Three Reasons Why the Trinity Matters

the·ol·o·gy noun : the study of God We study God through His Word each Thursday on the blog. Our goal is to present the truth of God in a way you can digest and apply. This week we'll tackle the Trinity found throughout the Bible (beginning in Genesis 1:26). Confession: There is a lot about God that I don't understand. Even though I write Bible studies . . . even though churches hire me to come and be a Bible teacher . . . even though I've been a Christian for more than half of my life . . . even though I deeply desire to know and understand God . . . even though I am committed to being a lifelong student of God's Word . . . there is still a lot about God that I can't wrap my brain around. I may not be able to figure out God (keep reading to find out why that's a good thing!), but over the years I've learned a secret—just because something is big doesn't mean it's scary; just because it's difficult, doesn't mean it's impossible. This is certainly true of the study of God. Instead of running from the things about God that seem too complex or above my head, I've learned to run toward them, like a soldier training for battle. Because I want you to run toward God and His Word with your questions, I want us to tackle the tough stuff together. This week we're ripping off that Band-Aid with a biggie—the Trinity. Theologians with more degrees and bigger brains than me have written and talked and argued plenty about what the Trinity is and what it isn't and why it matters. Can I be honest? Most of what they've said just makes my head hurt and confuses me further. I hope you don't mind if I take a simpler approach. We'll call it Trinity for Dummies (because that's a lot shorter than Trinity for Average Girls Who Don't Have A Million Degrees and Sometimes Can't Figure Everything Out). Ready girls? Here's a crash course in the Trinity 101. Here's what you need to know about the Trinity.

  • The word "Trinity" is never mentioned in the Bible.
  • It's a shorthand word used to describe the big idea that there is one God in three persons. Those three persons are the Father, the Son (a.k.a. Jesus), and the Holy Spirit.What that doesn't mean is: - There are three gods. The Bible is clear that there is one God in verses like Deuteronomy 6:4: "Hear, O Israel: The LORD our God, the LORD is one." - There is one shape-shifter God who sometimes appears as a Father, sometimes as a Son, and sometimes as the Holy Spirit. - Each member of the Trinity is one-third God. The truth is they are all fully God.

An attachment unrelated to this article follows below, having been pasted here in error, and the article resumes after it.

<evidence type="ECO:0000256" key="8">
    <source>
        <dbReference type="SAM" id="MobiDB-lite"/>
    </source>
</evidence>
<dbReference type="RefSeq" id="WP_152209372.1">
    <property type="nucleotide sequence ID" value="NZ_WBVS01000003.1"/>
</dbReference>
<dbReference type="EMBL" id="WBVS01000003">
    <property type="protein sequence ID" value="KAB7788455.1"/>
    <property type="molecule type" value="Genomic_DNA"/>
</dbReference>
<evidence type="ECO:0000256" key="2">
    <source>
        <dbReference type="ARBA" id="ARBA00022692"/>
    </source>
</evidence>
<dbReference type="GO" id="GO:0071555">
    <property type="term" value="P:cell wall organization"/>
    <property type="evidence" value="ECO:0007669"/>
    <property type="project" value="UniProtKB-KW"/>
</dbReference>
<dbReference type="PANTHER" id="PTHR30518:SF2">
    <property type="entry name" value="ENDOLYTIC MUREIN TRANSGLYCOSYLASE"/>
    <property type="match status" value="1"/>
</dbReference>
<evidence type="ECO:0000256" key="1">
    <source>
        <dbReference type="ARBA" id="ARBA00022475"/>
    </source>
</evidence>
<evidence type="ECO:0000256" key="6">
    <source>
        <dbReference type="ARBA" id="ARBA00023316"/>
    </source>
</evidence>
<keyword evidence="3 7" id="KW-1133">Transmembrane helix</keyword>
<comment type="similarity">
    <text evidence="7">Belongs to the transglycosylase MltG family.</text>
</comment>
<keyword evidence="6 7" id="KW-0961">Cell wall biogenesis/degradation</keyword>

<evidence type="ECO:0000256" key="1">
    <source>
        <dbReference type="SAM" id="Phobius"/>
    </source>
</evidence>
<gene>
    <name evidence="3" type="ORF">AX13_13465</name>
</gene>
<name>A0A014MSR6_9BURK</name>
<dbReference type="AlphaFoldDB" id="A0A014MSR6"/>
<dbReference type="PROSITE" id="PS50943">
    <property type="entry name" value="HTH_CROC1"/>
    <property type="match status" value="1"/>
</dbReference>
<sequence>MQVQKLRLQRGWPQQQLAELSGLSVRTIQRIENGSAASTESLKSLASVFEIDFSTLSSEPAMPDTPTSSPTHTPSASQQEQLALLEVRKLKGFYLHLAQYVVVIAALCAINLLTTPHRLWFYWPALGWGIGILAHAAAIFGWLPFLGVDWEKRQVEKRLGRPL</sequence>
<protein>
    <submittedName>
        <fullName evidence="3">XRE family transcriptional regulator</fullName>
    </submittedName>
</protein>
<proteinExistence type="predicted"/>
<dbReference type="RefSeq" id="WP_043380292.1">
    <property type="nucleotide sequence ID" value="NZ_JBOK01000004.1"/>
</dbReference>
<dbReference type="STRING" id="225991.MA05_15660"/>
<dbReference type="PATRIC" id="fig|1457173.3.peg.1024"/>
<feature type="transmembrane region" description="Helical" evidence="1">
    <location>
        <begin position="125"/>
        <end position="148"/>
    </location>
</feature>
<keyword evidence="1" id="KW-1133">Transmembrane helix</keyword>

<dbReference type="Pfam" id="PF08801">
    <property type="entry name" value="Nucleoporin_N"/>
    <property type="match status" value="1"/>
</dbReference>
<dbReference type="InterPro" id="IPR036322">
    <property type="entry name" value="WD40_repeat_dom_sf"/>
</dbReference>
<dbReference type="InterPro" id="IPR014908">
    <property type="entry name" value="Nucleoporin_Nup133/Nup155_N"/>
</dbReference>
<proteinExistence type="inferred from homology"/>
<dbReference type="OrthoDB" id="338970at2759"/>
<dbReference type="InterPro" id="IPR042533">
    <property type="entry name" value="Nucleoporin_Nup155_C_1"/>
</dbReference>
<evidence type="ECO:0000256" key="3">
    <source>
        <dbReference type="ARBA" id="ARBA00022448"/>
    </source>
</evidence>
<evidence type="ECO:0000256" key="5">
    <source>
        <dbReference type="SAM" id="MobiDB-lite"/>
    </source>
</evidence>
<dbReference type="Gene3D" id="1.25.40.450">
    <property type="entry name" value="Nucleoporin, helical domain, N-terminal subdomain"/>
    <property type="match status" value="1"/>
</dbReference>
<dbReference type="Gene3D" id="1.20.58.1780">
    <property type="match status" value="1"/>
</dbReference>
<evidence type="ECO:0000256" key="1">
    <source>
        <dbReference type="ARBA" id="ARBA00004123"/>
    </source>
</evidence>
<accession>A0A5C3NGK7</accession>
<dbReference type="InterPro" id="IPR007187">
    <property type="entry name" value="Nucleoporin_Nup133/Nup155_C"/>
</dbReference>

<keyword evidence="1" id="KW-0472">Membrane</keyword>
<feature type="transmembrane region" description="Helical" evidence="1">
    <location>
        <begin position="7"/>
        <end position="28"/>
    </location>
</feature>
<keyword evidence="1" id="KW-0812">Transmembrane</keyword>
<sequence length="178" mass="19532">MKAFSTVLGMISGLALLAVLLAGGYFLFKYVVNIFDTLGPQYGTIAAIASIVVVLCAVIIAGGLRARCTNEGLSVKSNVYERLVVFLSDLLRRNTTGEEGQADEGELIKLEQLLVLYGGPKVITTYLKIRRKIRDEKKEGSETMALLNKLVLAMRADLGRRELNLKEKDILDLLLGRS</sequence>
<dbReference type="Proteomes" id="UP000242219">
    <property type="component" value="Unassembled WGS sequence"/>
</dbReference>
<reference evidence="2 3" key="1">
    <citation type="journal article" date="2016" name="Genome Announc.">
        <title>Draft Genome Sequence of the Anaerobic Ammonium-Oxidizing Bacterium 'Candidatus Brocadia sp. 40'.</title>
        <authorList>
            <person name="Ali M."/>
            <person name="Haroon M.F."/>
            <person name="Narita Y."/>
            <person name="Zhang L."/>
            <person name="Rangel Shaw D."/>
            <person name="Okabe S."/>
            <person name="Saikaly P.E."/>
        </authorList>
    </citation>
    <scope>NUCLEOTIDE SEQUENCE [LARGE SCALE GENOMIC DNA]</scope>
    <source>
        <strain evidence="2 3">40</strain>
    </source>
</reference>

• The Father is God (1 Cor. 8:6, 1 Pet. 1:3).
  • The Son is God (1 Tim. 6:15, John 8:58, Heb. 1:8).
  • The Holy Spirit is God (Acts 5:3–4, John 3:5–8).

Is your brain starting to hurt? Let's shift gears and look at this through a filter we girls tend to gravitate toward—relationships. In the very first book of the Bible, we find the Trinity having a conversation. Genesis 1:26 records, "Then God said, ‘Let us make man in our image, after our likeness." Did you catch the mention of "our"? Who is God talking to here? Well, God actually. From the very first book of the Bible, at the creation of the world, we see the Trinity on display. God decided to make man in "our" image and after "our" likeness. From our earliest glimpse of God, we see Him in a relationship. We see the pattern repeated throughout the entire Bible. In Luke 1:35, the entire Trinity is involved in the conception of Jesus. In Matthew 3:16–17, the Father, Son, and Holy Spirit are present for the baptism of Jesus. As part of the Great Commission in Matthew 28:19, Jesus urges His disciples to baptize others in the name of the Father, Son, and Holy Spirit. God has always existed in Trinity. He has always been a relational God. That doesn't necessarily compute in our finite minds (ever heard the Trinity described as an egg or like water . . . yep, doesn't exactly capture the BIGNESS of this truth), but that doesn't mean we should brush it off. Here are three reasons the Trinity matters.